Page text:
Driverless Transport System for SMEs
Driverless transport systems are set to soon become affordable for small businesses: the start-up Flexlog and the IPH want to work together on a joint project to develop an inexpensive and flexible driverless transport system that is easy to put into operation.
Driverless transport systems (DTSs) deliver components from storage to assembly and transport semi-finished products from one workstation to the next. It is almost impossible to imagine car factories and the logistics centres of large mail-order companies functioning without them. Small companies, on the other hand, use DTSs very infrequently because they are extremely expensive to buy. Almost every DTS is currently custom-developed for a specific user, which leads to high procurement costs and long delivery times. In addition, specialist staff are needed to assemble and program the DTS and to put it into operation. Through a joint research project, the IPH and Flexlog want to develop an affordable and flexible DTS that is significantly quicker to implement. The idea is to produce vehicles that can be constructed on the basis of a modular system and that do not require complex configuration performed by specialist staff.
Modular load carriers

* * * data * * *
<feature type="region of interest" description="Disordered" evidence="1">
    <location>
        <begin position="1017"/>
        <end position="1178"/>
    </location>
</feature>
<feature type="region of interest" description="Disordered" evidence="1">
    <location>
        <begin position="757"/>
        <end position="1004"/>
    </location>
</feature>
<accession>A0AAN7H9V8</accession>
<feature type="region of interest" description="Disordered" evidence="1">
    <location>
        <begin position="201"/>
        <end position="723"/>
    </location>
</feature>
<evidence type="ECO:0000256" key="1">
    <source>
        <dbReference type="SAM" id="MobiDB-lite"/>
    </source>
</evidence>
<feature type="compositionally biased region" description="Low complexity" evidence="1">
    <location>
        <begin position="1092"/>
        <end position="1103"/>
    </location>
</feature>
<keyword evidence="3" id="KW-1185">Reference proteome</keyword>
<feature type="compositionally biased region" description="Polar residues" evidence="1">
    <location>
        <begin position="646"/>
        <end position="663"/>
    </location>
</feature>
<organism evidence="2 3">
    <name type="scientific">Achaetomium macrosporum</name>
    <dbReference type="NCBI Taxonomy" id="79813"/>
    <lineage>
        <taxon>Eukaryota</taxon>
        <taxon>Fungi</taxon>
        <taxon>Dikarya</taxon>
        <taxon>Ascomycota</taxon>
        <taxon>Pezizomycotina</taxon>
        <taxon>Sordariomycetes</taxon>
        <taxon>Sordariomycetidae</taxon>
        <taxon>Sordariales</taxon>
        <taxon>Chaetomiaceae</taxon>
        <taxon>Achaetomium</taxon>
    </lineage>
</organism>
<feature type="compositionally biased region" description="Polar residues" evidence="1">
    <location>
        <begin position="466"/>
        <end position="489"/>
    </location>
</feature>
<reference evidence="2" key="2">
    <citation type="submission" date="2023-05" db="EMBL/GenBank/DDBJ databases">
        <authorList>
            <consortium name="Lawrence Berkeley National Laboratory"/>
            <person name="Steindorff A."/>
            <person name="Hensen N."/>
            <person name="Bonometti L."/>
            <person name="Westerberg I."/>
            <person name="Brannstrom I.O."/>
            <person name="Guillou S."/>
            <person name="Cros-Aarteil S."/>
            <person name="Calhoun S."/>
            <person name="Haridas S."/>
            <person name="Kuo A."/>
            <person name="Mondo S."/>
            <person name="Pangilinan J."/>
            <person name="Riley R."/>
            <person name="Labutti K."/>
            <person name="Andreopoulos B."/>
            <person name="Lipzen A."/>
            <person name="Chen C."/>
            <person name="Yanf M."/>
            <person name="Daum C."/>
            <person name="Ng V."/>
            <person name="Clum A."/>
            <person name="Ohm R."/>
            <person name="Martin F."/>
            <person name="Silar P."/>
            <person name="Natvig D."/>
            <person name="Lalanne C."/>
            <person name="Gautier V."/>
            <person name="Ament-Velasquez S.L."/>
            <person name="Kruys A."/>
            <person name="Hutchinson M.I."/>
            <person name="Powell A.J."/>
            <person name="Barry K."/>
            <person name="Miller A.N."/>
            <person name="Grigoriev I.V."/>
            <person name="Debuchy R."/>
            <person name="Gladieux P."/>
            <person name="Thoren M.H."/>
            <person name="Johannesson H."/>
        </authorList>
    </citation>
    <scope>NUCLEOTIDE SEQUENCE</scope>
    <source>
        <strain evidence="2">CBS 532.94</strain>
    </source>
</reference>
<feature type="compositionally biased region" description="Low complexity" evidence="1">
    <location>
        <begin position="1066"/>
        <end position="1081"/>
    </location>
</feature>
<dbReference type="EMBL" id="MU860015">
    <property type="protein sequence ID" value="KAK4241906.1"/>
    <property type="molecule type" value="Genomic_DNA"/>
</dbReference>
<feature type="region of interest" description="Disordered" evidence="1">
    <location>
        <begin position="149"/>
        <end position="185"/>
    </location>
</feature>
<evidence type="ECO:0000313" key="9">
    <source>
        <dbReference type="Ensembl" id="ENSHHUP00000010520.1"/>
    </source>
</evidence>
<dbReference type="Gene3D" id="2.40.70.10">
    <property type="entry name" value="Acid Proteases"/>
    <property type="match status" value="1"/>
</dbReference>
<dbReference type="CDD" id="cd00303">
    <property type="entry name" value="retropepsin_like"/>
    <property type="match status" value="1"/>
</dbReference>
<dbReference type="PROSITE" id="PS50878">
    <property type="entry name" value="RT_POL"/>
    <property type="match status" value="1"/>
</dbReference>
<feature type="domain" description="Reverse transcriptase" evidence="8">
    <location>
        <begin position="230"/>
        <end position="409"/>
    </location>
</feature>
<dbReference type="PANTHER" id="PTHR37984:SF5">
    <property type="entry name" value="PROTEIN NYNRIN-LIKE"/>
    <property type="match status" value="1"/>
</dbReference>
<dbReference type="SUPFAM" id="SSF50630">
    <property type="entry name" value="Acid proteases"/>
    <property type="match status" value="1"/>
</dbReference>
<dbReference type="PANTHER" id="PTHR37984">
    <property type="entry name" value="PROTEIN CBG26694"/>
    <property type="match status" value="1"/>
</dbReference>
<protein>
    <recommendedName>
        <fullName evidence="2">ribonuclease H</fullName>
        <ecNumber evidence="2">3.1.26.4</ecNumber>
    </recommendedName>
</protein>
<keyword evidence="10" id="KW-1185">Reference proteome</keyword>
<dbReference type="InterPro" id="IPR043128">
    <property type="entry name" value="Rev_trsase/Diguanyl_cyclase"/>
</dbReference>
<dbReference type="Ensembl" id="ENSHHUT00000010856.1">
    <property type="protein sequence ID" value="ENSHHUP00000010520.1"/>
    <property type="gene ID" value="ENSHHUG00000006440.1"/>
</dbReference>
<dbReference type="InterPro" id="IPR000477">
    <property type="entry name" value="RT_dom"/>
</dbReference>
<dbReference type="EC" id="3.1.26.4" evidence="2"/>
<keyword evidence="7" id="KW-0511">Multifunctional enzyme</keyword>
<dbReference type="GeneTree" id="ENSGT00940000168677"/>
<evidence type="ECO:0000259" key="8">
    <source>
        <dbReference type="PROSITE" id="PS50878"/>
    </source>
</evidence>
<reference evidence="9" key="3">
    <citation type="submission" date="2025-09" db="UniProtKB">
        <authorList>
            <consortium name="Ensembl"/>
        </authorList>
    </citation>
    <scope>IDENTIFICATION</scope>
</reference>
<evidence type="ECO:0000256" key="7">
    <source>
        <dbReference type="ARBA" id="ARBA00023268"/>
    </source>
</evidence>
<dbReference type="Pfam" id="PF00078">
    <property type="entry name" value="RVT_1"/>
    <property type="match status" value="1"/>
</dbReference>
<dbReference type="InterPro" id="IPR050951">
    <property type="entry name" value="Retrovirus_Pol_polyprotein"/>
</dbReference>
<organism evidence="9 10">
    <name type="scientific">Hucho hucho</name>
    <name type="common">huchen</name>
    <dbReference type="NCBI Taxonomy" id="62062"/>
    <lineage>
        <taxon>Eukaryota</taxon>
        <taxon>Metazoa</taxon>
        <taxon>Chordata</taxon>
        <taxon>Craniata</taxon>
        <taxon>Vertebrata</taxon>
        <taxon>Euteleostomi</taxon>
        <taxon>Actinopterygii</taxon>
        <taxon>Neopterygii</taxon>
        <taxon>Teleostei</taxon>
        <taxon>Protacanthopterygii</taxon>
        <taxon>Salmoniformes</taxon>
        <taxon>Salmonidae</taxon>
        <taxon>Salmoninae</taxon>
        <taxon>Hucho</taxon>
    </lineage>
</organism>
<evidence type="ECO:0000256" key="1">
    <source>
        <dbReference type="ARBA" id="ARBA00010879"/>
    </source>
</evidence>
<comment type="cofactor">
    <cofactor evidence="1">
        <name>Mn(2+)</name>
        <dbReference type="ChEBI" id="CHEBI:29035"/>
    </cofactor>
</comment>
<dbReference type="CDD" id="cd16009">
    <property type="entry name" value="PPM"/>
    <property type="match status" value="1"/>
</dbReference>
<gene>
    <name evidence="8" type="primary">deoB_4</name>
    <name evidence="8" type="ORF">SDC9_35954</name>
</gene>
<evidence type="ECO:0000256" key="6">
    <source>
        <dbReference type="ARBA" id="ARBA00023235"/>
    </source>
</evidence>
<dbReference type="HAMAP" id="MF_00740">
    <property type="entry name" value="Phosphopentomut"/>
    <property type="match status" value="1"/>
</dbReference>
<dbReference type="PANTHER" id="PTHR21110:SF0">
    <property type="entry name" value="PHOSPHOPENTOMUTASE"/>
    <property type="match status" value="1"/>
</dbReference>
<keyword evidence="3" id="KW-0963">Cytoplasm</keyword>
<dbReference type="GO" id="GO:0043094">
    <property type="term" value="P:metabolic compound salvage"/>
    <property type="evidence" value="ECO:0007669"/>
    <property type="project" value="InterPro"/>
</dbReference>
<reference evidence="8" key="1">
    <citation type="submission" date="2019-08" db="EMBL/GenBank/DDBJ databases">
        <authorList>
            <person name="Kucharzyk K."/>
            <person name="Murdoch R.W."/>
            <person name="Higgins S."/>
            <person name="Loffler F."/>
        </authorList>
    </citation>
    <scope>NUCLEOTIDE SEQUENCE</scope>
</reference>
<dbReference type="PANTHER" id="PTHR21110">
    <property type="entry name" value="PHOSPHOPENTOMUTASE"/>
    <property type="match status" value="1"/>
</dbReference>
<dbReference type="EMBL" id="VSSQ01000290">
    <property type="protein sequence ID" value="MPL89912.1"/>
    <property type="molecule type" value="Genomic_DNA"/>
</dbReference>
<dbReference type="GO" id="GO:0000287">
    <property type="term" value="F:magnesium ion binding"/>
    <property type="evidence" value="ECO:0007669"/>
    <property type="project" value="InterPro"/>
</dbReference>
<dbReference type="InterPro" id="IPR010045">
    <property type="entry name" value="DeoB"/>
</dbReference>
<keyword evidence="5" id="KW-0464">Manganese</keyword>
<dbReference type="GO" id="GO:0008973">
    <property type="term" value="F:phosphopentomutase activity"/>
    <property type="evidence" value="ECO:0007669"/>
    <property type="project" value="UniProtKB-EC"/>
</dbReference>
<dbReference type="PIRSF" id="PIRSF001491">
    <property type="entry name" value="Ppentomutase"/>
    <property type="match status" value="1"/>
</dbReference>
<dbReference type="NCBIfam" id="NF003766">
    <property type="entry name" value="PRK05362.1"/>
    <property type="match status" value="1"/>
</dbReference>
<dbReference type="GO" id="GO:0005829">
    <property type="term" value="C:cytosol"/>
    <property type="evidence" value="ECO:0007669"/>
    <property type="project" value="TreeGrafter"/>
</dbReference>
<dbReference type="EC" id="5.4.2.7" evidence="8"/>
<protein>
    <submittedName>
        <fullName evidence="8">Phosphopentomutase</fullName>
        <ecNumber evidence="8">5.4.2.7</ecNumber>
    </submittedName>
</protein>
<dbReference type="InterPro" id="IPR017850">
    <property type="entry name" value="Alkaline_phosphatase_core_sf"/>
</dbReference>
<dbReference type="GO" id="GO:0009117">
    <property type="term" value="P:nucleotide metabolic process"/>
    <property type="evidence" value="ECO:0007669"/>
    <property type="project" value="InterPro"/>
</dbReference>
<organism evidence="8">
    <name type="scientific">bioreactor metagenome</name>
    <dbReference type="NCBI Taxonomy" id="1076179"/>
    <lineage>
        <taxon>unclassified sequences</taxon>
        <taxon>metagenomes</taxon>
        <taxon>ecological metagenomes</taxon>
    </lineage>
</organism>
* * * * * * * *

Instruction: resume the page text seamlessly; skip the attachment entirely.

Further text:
Over the next two years, engineers from IPH will mainly be working on hardware components for the DTS. They will design a delivery station where the vehicles will be able to pick up and offload boxes independently as they travel past. They will also design a load carrier that is as versatile as possible and can handle boxes of varying sizes. A Plug&Play-compatible load carrying device will also be developed. In future, businesses will be able to select suitable load carriers in accordance with the modular system. These are then plugged into the vehicle via a universal interface and can be changed at any time. This means that the vehicles can easily be adjusted to suit the needs of different users. The touch display allows workers to communicate with the vehicle and view the job's processing status, for example. At the same time, Flexlog will be working on the software. With the right control algorithms, the vehicle will be able to automatically and reliably learn routes, locate the infrastructure and find its way around the area. The vehicle uses a front camera to recognise objects, guide tracks and stop lines, etc. Thanks to the constant and autonomous charging design, it will, for instance, be possible to charge the vehicles at delivery stations whilst they are in use. The aim of the collaboration is to produce a prototype of an affordable and flexible driverless transport system that can be implemented quickly. This will significantly reduce procurement costs, helping to make driverless transport systems much more of a viable option for small and medium-sized enterprises.